Kathmandu, August 16
The ruling alliance says it will not revise the citizenship bill as suggested by the president, claiming the head of the state’s move was politically motivated.
This decision is likely to further escalate the tension between the executive government and the ceremonial head of the state.
A meeting of the alliance held in Kathmandu on Tuesday afternoon decided to make the government table the citizenship bill without any change at the parliament.
When a bill is sent to the president for the second time, she will not have any alternative to enacting this, according to the constitution.
The second amendment to the Citizenship Act was aimed at addressing concerns of the Madhesh-centric parties and the Non-resident Nepali Association. However, it was drawn into controversy citing the citizenship bill did not bar foreign women marrying Nepali men from getting citizenship easily.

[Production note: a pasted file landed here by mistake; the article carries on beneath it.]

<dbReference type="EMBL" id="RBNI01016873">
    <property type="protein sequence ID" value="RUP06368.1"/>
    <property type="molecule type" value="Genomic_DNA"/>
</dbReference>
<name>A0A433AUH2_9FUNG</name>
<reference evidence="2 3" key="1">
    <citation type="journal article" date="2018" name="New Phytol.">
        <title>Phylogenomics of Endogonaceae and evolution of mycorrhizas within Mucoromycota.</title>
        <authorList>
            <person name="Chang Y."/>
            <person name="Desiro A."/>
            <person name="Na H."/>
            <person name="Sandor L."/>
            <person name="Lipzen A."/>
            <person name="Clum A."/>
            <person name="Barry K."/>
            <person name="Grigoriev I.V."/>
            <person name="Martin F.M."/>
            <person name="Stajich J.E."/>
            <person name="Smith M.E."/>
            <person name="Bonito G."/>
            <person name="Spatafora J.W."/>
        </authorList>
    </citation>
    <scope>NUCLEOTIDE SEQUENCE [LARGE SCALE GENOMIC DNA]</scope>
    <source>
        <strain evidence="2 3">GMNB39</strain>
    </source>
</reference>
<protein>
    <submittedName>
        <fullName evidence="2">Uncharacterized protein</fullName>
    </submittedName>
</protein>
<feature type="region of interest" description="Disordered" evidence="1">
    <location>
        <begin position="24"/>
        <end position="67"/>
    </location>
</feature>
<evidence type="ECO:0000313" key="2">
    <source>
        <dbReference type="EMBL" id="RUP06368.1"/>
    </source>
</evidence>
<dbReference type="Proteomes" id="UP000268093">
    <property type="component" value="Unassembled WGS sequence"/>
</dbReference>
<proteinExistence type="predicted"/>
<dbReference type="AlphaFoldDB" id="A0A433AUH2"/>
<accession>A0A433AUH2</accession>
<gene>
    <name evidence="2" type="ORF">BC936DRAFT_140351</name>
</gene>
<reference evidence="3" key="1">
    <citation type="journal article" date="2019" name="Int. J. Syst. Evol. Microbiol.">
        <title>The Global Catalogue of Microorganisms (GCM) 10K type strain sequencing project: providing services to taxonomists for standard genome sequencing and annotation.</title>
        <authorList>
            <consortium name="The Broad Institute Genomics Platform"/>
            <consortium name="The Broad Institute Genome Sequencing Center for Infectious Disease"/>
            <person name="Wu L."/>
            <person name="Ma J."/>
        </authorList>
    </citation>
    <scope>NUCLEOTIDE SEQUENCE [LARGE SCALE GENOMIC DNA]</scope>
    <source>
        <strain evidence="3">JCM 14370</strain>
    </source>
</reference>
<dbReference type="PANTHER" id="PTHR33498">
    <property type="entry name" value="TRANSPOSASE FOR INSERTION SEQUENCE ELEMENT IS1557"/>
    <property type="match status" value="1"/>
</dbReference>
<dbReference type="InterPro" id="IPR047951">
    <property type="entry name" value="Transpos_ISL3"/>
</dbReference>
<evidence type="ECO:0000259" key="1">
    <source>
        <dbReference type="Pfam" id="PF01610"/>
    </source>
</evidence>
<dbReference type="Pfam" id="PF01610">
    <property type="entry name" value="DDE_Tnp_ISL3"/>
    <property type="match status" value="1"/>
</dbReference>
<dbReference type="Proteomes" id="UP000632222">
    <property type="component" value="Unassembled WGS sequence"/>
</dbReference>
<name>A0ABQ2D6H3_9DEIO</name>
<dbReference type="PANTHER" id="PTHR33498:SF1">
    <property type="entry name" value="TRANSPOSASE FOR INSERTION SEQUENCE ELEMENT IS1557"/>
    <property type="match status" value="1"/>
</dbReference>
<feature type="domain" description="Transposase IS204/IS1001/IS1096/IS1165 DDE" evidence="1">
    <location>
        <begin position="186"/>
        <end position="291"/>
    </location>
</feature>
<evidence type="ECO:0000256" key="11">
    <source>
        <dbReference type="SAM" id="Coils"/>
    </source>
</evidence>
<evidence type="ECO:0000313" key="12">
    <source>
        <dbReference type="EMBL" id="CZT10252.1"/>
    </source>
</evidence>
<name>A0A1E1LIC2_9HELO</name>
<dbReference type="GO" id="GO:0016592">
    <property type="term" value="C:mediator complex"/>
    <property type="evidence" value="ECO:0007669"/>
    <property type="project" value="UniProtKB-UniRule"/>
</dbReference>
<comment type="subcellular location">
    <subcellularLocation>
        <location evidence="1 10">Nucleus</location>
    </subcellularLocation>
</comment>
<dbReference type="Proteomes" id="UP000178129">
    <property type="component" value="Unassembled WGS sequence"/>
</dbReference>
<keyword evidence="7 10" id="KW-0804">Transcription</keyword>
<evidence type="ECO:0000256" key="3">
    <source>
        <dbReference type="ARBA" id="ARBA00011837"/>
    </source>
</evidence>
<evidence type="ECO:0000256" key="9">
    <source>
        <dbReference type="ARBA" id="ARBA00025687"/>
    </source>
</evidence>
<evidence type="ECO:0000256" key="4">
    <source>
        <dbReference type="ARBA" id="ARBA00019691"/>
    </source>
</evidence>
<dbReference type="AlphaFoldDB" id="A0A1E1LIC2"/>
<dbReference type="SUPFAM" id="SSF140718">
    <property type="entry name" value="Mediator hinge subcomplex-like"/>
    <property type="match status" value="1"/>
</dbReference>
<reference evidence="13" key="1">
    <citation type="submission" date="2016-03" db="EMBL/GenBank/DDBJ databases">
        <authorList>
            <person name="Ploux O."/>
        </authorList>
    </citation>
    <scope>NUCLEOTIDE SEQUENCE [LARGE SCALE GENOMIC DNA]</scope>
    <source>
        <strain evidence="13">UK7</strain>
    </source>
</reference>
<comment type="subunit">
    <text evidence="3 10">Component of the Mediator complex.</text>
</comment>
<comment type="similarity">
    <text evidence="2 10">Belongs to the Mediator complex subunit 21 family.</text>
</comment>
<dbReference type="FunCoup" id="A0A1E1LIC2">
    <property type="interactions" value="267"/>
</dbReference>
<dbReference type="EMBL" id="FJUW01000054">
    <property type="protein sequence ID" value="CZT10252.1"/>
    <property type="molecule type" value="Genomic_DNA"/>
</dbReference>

Self-claimed nationalist activists had expressed concerns that loose citizenship provisions in Nepal could give the dominating India to gradually push its citizens to Nepal and perpetuate its control over the small county.
The main opposition, CPN-UML, despite not officially making strong protests in parliament, had unofficially called the president to not endorse the citizenship bill. President Bhandari was a member of the party before her election to the top office in 2015.
This perhaps is the second biggest conflict between the executive government and the ceremonial head of the state in the republic of Nepal since 2008. In 2009, President Ram Baran Yadav revoked the Pushpa Kamal Dahal-led government’s decision to sack Nepal Army Chief Rookmamgad Katwal. The move had led to the end of Dahal’s premiership.
As in the 2009 case, President Bidya Devi Bhandari’s decision now has also divided the nation between for and against the president and the government.